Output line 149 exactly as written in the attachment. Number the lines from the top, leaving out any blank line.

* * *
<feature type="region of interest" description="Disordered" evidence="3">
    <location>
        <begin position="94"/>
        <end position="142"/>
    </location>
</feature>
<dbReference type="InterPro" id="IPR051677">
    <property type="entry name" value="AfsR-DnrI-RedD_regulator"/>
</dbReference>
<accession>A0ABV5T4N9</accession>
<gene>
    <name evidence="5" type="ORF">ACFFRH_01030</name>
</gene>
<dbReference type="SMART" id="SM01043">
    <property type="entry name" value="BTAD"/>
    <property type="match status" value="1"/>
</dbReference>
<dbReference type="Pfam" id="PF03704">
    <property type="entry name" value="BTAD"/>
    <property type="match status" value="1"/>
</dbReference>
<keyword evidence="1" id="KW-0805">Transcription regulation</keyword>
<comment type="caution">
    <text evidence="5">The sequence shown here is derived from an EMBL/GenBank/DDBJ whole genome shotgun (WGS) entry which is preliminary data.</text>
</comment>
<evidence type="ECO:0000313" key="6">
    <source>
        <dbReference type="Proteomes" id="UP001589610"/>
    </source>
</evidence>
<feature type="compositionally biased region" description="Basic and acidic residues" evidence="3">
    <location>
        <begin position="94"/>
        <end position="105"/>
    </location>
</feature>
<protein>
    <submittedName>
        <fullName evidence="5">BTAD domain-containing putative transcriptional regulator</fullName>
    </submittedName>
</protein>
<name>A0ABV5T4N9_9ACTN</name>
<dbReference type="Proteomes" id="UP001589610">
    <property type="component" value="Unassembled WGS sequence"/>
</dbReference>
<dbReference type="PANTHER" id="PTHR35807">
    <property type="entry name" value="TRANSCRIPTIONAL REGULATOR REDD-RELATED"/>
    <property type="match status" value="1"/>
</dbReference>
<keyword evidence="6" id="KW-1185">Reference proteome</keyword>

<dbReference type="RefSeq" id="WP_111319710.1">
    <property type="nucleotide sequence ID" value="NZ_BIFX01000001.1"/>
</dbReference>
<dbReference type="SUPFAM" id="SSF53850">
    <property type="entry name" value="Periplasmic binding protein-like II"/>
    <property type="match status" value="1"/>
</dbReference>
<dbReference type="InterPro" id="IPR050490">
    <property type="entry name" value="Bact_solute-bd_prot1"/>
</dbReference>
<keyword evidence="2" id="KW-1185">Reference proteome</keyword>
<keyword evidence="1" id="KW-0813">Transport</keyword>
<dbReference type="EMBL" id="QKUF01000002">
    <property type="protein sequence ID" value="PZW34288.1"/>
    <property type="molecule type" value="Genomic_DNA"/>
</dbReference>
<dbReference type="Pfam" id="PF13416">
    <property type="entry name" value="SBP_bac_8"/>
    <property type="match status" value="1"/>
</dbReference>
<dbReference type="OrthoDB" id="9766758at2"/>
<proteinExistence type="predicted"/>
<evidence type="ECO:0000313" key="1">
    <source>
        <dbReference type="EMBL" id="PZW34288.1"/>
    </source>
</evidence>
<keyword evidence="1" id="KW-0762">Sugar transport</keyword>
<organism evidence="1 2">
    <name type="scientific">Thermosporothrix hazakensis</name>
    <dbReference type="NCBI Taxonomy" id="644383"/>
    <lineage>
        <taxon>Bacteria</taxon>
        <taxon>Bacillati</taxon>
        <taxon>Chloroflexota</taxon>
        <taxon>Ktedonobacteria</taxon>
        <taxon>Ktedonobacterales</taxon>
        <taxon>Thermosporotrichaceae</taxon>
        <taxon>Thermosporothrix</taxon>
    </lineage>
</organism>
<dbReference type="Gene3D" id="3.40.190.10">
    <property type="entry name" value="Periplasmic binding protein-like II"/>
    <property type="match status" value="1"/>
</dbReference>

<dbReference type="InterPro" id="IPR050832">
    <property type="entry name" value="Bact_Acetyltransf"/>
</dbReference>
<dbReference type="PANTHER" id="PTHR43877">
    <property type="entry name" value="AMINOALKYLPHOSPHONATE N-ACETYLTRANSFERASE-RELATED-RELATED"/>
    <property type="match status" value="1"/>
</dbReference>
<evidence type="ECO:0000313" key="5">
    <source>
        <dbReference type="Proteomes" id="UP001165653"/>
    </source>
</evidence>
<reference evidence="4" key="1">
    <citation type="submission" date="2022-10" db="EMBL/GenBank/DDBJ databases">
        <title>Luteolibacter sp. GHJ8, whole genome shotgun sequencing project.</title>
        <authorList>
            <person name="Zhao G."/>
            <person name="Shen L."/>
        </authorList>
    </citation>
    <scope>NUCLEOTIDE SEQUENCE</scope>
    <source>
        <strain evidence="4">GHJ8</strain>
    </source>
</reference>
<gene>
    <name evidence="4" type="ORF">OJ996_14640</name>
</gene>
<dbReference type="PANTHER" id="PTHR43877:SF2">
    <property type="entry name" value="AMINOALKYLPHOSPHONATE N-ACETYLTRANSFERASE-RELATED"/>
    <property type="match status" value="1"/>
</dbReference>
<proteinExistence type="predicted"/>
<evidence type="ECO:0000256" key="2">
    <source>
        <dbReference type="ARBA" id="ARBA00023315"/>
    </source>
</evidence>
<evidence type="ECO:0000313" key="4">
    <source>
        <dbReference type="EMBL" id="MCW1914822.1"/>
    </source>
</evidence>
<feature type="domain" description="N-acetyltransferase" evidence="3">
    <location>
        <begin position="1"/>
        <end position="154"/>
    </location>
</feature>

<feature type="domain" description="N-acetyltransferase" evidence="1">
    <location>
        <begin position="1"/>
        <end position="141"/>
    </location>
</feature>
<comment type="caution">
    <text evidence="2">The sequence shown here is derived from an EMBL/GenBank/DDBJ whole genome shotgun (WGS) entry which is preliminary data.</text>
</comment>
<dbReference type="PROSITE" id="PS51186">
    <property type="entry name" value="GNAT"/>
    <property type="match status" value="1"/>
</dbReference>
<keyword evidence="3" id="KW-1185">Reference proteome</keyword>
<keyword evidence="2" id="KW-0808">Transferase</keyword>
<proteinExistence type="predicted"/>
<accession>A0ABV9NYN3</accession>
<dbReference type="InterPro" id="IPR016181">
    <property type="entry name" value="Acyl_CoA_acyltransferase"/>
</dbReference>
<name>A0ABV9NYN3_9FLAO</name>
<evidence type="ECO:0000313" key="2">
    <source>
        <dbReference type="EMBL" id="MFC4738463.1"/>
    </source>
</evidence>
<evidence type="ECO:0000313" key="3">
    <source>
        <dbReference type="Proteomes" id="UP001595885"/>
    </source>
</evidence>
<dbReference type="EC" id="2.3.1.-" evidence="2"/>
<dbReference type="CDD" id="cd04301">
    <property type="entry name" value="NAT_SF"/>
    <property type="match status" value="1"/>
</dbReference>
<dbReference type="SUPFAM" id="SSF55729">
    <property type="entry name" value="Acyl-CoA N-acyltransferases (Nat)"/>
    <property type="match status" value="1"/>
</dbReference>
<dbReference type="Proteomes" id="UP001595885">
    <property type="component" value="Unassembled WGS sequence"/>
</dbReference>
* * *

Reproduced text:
    </location>